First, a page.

The need for emergency contraception among women who rely on the Indian Health Service is clear. Some Native American women are in rural areas where the next-closest pharmacy may be hundreds of miles away, and they may not have transportation.
Questioned by debate moderators, Rep. Cory Gardner falsely stated that federal “personhood” legislation is “simply a statement of belief,” and Sen. Mark Udall said he wouldn’t ban later abortions.
Sen. Patty Murray has introduced a bill that would both educate the public about emergency contraception and make it available to more rape survivors who go to the emergency room.
Recently, social media lit up with the news that Amazon.com vendors are selling Plan B One-Step emergency contraception for as low as $16.90 plus shipping. We have to ask: How is that possible?
Though the FDA decision to permit generic EC pill manufacturers to sell their products over the counter represents a gain for those with the most access to resources, ultimately the decision reflects pharmaceutical manufacturing companies’ interests, rather than the lives of those most adversely affected by lack of access to EC.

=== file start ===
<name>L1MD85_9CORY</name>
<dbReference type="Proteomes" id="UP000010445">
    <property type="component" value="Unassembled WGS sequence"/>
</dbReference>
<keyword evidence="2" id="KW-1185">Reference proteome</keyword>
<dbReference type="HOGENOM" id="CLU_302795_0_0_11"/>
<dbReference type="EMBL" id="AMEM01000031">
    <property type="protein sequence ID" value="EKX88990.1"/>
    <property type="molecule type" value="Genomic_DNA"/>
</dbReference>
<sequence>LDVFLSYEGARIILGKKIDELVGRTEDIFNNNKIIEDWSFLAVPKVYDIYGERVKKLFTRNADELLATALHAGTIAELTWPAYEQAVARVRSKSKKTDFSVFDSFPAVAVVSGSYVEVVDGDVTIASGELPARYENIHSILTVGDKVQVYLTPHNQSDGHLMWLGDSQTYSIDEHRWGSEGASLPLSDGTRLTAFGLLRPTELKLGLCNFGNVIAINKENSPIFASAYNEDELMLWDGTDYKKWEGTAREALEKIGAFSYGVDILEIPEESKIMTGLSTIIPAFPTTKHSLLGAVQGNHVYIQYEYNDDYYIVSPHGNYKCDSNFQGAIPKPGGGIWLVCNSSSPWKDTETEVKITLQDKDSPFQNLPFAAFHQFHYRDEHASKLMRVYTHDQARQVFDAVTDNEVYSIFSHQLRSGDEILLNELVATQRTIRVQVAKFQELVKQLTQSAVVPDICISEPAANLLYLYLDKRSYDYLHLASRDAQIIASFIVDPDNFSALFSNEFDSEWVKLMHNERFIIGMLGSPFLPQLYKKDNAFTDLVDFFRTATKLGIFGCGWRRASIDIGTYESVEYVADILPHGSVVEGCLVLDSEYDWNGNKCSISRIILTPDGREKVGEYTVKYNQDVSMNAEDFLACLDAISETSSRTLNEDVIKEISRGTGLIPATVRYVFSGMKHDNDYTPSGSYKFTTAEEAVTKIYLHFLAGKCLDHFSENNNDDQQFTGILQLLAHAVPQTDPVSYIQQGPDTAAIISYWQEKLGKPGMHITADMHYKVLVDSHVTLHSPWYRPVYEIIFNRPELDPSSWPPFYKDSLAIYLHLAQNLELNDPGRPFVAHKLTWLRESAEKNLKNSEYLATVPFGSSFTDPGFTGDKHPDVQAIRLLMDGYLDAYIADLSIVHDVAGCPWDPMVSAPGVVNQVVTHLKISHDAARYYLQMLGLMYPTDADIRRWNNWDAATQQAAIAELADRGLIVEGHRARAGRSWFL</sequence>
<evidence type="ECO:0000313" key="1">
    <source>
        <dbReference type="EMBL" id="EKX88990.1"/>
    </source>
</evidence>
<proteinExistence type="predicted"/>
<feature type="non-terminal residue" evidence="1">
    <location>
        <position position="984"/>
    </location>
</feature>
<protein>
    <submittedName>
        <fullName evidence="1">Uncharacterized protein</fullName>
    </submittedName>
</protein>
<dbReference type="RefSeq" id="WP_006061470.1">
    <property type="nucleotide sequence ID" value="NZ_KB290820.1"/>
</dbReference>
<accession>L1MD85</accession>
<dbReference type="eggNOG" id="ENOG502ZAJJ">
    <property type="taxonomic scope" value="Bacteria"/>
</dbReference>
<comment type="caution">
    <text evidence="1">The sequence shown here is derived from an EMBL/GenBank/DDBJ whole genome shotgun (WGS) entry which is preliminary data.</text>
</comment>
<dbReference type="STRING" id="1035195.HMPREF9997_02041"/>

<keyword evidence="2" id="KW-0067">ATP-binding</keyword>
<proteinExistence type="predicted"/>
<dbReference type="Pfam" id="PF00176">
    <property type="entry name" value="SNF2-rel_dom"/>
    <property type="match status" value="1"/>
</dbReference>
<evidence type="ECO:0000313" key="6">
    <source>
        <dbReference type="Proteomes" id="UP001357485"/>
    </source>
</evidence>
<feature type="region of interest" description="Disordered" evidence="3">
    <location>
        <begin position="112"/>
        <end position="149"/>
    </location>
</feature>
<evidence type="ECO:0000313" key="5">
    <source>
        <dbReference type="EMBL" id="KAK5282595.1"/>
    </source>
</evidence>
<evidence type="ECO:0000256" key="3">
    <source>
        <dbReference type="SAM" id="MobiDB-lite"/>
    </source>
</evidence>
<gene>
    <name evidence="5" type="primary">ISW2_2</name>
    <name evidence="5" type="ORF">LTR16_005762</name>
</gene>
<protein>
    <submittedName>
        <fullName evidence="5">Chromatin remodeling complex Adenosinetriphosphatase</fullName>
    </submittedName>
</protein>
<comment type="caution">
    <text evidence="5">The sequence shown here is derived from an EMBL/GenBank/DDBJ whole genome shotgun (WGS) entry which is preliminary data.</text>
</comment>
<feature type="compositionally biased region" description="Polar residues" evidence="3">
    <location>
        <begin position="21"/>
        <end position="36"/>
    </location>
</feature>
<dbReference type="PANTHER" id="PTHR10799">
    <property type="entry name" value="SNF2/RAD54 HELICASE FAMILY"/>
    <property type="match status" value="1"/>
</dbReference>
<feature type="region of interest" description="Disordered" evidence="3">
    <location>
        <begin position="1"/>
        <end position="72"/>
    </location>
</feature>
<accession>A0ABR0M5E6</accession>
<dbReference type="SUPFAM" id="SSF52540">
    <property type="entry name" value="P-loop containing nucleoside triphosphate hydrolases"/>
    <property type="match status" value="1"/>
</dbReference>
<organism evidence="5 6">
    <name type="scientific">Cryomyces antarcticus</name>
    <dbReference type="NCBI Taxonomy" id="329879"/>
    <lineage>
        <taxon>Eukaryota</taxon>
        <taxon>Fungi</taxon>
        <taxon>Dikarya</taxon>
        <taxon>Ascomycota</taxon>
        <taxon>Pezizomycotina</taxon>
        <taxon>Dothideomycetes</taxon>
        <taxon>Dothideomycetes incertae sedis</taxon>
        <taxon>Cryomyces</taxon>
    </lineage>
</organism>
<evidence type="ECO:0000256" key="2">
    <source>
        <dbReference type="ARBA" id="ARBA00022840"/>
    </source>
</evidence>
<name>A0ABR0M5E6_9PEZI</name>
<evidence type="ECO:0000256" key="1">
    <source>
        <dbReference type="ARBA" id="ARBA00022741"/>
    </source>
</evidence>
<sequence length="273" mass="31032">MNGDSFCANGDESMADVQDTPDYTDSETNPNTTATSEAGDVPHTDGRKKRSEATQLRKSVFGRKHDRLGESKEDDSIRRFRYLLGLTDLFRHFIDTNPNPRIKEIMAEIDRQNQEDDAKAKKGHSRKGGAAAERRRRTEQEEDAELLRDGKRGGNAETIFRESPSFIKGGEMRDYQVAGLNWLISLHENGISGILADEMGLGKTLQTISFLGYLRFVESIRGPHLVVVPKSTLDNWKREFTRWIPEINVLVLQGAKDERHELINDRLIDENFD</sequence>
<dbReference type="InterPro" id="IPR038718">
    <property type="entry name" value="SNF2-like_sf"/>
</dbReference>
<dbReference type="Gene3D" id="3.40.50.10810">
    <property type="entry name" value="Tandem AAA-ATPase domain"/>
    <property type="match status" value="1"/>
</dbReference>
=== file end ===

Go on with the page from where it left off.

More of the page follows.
Several developments could help make this the year of the intrauterine device: the Affordable Care Act’s birth control benefit, a new tool that could make insertion easier and less painful, a possible generic IUD arriving on the market, and more.
The Times seems to have gone out of its way to publish a commentary that the paper’s own reporting shows is absolutely false on all counts. This is irresponsible media at its worst.
What is a woman to do if neither her plan A (birth control) nor her plan B (the morning-after pill) worked? Wouldn’t it be great if she had a plan C—a medicine similar to these other pills that would start her period and end her anxieties? Such a thing exists, and it should be available to all women.
The law, which reinstated restrictions lifted by the Obama administration, violates the state’s “single-subject” rule.
A bill in Mississippi would restrict teens’ access to emergency contraception, while proposed legislation in Virginia forbids teens from having oral or anal sex.